Faircloth not having trouble letting football go
VIDALIA — Dee Faircloth hasn’t completely removed himself from the Vidalia High School football scene, but he’s certainly not as emotionally invested in it as he used to be.
As a retired coach, it’s probably better that way, he said.
“I’m not one of these coaches that hangs around the school like some of my buddies have done through the years,” Faircloth said.
“You won’t see me at practice or anything like that. They couldn’t let go, but I’ve let it go.”
The former Vikings head football coach can often be seen in the stands at Vidalia home games cheering his former team on. Faircloth also said he’ll occasionally catch a Block High School game, since his mother lives close to the school, he said.
“The ironic thing is, my dad actually started football at Block back in the 1930s,” Faircloth said.
After 42 years as the Vikings’ head football coach — which he said had him working every day of the week —Faircloth said he doesn’t miss coaching one bit.
“Retired life is fine,” he said. “I didn’t know how much I’d like it at first, but now I don’t have to be at a certain place at a certain time. I tell people that every day is a Saturday.”
Faircloth said his routine includes taking his grandchildren, Morgan and Drew, to school, doing chores around the house, picking his grandchildren up after school, helping them with homework, watching TV and reading the newspaper.
“After 42 years, I didn’t know there was another world out there,” Faircloth said about retirement life.
In addition to watching local football games, Faircloth said he breaks down film each week in the fall for his nephew, Bo Barton, who is the head coach at Caldwell High School. After watching so much film over the years, Faircloth said he wishes he had gotten a dollar every time he did it.
“It’s no wonder my eyes are going out,” Faircloth said.
Back in Faircloth’s heyday as a coach, watching film from opposing teams involved meeting opposing coaches halfway between the two schools and exchanging what they had.
“Now they tell me they get all their games on the Internet, so they don’t have to go around getting it,” Faircloth said. “I told them, ‘What’s the fun in that?’”
Watching sports on TV is a good way to pass the time as a retiree, Faircloth said. His favorite teams are the New York Yankees, the Boston Celtics, the New England Patriots and now the Denver Broncos.
“I want Peyton Manning to do well,” Faircloth said.
Faircloth’s favorite college teams are LSU and Alabama, which he admitted is a bit odd, since most LSU fans don’t like Alabama.
“I just like (Alabama head coach Nick) Saban,” Faircloth said. “I think he’s a heck of a coach.”
Faircloth said he normally cheers for teams that have head coaches he likes, which is also why he cheers for the Patriots, since Bill Belichick is their coach.
“(Saban) is such a hands-on coach, and he has a relentless drive,” Faircloth said. “He’s also a heck of a defensive coach, and I lean more toward defense.”
Even though his father, a former high school coach, was more offense-oriented, Faircloth said he adopted the opposite approach when it came to coaching.
“I’d go to a game and win 7-6, and I’d say it was a good game,” Faircloth said. “My dad was different. I think we practiced defense on Thursday. His philosophy was, if I have the ball the whole game, you’re not scoring.”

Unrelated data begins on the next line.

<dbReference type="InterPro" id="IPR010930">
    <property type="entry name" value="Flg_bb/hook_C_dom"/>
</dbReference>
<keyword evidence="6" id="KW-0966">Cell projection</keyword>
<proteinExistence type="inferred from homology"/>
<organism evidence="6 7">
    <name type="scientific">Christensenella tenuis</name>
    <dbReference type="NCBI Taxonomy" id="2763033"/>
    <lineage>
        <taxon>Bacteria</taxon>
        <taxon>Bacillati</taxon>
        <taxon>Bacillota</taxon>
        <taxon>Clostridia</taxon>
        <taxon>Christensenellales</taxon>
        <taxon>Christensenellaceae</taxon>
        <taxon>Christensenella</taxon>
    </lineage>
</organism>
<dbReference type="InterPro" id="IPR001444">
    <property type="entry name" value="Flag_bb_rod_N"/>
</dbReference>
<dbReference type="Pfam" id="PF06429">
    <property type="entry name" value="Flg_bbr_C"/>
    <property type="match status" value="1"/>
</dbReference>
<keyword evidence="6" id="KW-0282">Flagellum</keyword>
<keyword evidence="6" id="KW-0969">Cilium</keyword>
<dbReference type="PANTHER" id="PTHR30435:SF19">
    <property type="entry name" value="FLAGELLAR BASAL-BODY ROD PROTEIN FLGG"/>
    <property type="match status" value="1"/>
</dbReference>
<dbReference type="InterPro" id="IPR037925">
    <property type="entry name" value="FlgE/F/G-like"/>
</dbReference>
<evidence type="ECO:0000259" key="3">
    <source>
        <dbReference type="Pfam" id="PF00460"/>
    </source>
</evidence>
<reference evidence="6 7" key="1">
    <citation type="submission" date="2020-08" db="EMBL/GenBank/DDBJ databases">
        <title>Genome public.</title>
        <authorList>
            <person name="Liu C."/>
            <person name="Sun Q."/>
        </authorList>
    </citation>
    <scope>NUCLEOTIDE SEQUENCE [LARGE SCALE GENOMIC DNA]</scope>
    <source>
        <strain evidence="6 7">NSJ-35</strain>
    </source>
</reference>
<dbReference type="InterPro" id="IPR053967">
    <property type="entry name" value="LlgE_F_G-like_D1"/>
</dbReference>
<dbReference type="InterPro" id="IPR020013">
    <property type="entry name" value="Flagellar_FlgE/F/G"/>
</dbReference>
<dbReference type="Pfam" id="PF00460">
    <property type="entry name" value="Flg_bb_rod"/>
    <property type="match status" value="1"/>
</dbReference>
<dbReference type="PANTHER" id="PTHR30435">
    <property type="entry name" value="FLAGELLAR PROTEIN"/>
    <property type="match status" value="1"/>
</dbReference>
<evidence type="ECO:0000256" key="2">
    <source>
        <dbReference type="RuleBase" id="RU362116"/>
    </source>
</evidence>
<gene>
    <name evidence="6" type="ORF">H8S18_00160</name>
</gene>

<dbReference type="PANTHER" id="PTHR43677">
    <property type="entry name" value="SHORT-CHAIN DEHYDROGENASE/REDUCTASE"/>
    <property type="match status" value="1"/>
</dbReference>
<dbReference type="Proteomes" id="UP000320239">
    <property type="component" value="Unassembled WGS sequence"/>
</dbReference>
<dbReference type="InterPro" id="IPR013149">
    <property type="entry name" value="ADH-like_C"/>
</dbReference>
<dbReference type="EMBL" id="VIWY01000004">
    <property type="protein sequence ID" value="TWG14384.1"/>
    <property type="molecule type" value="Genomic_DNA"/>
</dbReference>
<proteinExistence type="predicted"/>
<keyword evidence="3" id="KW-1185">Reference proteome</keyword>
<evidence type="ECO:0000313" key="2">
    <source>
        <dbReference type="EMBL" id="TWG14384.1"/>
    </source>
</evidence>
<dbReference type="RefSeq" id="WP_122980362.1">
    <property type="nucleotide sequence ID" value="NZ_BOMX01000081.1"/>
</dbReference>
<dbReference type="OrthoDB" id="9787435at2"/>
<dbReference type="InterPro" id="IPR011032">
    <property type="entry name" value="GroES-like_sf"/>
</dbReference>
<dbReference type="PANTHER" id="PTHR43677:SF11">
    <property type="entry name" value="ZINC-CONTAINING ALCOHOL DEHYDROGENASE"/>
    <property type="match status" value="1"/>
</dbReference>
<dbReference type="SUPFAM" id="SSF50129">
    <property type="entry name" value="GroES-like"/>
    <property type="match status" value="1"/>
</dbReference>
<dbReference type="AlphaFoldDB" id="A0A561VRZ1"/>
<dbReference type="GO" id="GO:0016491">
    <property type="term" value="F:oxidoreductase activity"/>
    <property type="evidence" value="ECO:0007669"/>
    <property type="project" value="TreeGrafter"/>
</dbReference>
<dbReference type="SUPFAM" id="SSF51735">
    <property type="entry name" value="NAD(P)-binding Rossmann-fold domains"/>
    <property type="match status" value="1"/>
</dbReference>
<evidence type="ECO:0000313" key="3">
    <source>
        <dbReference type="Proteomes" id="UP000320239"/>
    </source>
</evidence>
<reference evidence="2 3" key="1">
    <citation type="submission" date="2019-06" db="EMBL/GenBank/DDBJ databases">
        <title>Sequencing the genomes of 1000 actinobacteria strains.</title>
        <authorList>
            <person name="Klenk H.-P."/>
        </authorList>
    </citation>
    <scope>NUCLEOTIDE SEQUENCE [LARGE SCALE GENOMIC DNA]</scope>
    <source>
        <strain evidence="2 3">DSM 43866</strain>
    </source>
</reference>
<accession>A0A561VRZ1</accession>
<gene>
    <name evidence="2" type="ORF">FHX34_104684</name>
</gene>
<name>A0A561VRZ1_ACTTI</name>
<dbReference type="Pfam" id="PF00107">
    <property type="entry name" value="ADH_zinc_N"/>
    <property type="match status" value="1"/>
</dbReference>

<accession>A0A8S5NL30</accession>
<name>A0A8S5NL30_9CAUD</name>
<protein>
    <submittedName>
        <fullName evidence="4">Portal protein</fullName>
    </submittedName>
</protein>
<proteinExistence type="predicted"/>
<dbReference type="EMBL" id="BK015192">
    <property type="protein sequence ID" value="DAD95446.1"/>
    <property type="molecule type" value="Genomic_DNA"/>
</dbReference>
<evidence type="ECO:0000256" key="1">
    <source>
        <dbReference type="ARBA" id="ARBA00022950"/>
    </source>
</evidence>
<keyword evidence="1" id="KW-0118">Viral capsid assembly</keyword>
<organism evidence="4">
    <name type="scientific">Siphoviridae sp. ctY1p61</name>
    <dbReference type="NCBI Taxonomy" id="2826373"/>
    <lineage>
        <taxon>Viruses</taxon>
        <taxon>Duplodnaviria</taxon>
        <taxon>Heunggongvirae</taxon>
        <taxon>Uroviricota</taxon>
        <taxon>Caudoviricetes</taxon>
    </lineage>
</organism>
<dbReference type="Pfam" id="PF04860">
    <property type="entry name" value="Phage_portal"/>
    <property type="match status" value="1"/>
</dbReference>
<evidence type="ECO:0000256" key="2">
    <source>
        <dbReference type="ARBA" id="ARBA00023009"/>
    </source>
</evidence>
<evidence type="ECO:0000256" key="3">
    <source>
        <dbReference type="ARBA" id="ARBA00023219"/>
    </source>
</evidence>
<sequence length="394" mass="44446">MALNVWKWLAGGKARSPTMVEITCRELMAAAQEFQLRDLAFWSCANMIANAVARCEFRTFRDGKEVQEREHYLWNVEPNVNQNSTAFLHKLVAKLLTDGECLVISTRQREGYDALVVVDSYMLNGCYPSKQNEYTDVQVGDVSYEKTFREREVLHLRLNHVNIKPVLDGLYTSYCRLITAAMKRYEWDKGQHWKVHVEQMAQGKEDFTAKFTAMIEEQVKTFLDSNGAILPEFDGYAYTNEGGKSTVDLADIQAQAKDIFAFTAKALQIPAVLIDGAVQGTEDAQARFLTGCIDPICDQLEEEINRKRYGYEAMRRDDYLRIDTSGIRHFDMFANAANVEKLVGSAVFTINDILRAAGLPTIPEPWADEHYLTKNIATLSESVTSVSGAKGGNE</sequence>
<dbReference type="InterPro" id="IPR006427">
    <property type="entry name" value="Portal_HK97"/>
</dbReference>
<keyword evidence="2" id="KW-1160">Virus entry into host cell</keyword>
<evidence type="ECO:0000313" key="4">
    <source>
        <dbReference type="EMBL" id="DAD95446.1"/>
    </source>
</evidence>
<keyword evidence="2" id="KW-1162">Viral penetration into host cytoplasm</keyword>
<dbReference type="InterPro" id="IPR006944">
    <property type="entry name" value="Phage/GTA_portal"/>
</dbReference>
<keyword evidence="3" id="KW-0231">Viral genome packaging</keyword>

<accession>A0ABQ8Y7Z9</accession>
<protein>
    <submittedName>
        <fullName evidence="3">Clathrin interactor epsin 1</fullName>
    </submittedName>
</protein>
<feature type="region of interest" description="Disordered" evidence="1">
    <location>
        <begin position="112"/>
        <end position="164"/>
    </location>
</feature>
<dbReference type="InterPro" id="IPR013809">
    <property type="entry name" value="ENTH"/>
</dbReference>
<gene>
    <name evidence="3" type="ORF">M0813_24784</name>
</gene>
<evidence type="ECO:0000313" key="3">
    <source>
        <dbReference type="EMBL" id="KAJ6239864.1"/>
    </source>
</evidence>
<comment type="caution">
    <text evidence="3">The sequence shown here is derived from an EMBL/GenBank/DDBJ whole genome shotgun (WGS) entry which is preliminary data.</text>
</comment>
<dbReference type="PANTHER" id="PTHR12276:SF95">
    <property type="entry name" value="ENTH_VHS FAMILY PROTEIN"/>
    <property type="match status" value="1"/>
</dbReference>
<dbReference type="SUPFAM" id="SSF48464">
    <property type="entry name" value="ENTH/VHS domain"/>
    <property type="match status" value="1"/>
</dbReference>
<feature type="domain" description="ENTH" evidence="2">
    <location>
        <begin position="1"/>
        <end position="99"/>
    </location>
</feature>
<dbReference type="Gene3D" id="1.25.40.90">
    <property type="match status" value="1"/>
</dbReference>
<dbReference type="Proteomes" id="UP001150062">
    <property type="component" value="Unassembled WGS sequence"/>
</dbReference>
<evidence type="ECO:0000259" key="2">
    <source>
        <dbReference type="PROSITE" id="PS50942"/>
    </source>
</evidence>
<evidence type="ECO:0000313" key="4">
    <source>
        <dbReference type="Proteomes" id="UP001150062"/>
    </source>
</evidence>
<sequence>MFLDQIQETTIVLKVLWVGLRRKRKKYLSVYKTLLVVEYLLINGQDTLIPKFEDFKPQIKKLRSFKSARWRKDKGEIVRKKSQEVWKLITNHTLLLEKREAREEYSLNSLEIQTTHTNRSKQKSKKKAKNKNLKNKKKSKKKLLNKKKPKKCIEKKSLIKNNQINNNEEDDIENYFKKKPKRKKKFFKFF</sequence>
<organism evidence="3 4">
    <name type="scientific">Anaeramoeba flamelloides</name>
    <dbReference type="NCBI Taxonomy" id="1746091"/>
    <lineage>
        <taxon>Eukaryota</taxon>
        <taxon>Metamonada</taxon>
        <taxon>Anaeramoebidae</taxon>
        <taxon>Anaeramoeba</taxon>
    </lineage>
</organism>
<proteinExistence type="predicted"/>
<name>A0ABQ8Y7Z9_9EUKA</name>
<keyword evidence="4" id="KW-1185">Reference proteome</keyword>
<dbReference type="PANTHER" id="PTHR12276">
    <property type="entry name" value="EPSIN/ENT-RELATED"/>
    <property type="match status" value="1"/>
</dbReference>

Having attended Vikings’ home games, Faircloth has seen Vidalia struggle since he stepped down following the 2009 season.
“I hate it for the kids,” Faircloth said. “You want your kids to enjoy playing and have success, but one of those things that I’ve learned over the years is that it runs in cycles. I think they’ll turn the corner this year.”
Faircloth said it’s hard to say why the Vikings have struggled so much recently, but he listed strength of schedule and a lack of talent and experience as possible reasons.
“There’s a lot that can go into it,” Faircloth said.
He also said he’s given current Viking head coach Gary Parnham Jr. some advice through the tough times.
“You just have to hang in there, roll up your sleeves and go to work,” Faircloth said. “That’s it.”
Always known for his hatred of homecoming, Faircloth has said in the past that he’s abolishing all homecoming activities as soon as he takes over the world. But Faircloth admitted that he’s a bit behind schedule as far as taking over the world goes.
“The world situation is putting me on the backburner,” Faircloth joked. “I don’t think I’ll get to make that choice.”
Faircloth recalled his 2008 homecoming matchup against Mangham High School — a 46-0 loss — as his worst homecoming experience. But it wasn’t the game that made him so angry as much as it was what happened afterward.
“There wasn’t a single soul in that dressing room,” Faircloth said. “I thought it was a joke. There was a dance afterward, and I guess they were in a hurry to get to it.”
As a former coach, Faircloth said he’s seen coaching friends of his hang onto the profession for too long, and he said it’s hard for coaches to let go of the competitive spirit that comes with coaching.
“It’s you going against that guy on Friday night saying, ‘Can I beat them?’” Faircloth said. “In this country, football is the closest thing there is to war. It’s a unique deal.”
When one of his water girls asked Faircloth if he cried when the dinosaurs died, Faircloth said he knew he was getting up there in coaching years.
“I said yes, because all the excitement was gone,” Faircloth joked. “The dinosaurs used to chase me through the forest, and when they died, there was no longer anyone to chase me.”
Faircloth insisted that when the time came to retire, it wasn’t hard for him to let go.
“I spent 42 years working every day,” Faircloth said. “It just got to a point where I said, ‘That’s it.’
“One of my old coaching buddies called and told me he heard I was going back into coaching. I said, ‘Not in this lifetime.’”